Learning to live with MS is also about figuring out how to be with your MS in the world and whether and how to talk about it with other people. When MS causes visible symptoms, for example a mobility impairment, that there is something going on with you is evident; the question becomes how and to what extent you chose to explain what that is. But many MS symptoms, such as fatigue, vision problems, and numbness, are invisible, and this creates the option of keeping MS a secret.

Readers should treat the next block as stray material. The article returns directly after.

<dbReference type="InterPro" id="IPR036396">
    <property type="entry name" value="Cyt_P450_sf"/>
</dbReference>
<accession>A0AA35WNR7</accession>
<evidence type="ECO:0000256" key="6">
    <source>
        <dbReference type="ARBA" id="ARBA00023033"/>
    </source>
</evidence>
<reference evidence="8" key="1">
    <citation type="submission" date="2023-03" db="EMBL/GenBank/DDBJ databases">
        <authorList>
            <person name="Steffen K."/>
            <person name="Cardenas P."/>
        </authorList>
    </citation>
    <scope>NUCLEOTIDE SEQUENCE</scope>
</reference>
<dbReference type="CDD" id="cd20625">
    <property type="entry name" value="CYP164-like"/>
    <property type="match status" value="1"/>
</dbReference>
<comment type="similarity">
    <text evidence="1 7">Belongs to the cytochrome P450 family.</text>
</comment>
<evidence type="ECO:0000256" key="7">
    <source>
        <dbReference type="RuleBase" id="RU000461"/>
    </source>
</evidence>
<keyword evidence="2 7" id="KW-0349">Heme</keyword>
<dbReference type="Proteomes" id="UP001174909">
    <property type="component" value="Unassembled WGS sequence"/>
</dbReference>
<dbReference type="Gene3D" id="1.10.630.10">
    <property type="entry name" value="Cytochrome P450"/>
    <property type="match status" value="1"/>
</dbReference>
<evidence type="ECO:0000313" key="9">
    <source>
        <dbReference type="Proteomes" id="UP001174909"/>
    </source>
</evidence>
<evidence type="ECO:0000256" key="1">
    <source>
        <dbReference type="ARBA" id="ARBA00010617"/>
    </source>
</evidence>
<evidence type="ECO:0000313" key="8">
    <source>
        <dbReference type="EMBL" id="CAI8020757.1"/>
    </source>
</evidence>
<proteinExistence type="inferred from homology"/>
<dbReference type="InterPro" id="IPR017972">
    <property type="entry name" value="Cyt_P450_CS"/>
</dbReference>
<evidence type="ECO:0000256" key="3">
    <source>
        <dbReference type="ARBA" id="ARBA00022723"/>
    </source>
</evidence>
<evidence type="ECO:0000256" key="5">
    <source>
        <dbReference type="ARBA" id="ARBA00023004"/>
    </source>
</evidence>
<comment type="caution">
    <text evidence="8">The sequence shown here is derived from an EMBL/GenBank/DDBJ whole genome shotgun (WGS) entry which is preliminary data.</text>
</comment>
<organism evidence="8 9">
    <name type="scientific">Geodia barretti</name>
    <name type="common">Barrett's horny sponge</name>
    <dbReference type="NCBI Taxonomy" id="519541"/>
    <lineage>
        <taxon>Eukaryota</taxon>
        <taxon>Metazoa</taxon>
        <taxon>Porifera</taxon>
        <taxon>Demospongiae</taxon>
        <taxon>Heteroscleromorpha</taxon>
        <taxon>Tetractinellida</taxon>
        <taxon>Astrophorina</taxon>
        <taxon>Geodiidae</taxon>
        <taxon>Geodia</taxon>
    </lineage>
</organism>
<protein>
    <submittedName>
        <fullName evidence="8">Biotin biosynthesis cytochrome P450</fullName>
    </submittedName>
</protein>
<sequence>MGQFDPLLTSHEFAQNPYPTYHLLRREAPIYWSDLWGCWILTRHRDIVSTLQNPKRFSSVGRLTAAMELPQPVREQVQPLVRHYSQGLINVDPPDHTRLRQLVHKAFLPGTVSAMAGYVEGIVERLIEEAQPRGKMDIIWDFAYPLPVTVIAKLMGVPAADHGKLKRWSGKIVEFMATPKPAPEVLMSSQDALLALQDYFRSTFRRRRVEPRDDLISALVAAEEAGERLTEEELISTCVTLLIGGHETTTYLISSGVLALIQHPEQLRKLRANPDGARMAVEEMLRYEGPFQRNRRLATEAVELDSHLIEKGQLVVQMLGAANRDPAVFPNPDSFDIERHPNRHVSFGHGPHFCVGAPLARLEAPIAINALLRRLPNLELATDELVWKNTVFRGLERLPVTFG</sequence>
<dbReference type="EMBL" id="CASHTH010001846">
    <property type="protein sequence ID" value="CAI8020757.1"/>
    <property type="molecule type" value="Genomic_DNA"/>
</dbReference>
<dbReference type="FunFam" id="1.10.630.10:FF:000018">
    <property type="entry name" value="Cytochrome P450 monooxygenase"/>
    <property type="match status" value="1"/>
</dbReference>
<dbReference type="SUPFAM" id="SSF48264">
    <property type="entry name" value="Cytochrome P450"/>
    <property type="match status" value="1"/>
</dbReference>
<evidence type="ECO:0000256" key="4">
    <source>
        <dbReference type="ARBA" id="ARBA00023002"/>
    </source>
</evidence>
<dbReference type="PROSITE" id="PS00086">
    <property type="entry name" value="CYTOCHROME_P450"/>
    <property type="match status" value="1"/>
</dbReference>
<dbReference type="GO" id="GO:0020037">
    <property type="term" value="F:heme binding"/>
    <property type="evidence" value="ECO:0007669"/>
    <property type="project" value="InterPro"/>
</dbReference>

The literature on disclosing MS to others makes a distinction between concealing, informing, disclosing, and partially disclosing a medical condition. To inform means simply to state that you have MS. Disclosure means that you are also providing information about how MS affects you. Partial disclosure involves providing selective information about how MS affects you. When you conceal MS, you are making conscious efforts to hide symptoms. To illustrate the difference: if you are using a cane and someone asks you why, and you respond, “I have MS,” you have informed them. If you further say, “I’ve had it for 10 years and it affects my balance, so I use a cane most of the time,” you have disclosed some personal information about your MS. On the other hand, if you respond, “I have this medical problem that sometimes affects my legs, so I’m using a cane today because I’m tired,” you have partially disclosed your condition. If, however, you don’t want anyone to know about your any of this, you might simply stay home and avoid the public eye, or you might stay seated at a social gathering, or you might use someone’s arm instead of a cane for support, in order to conceal your MS.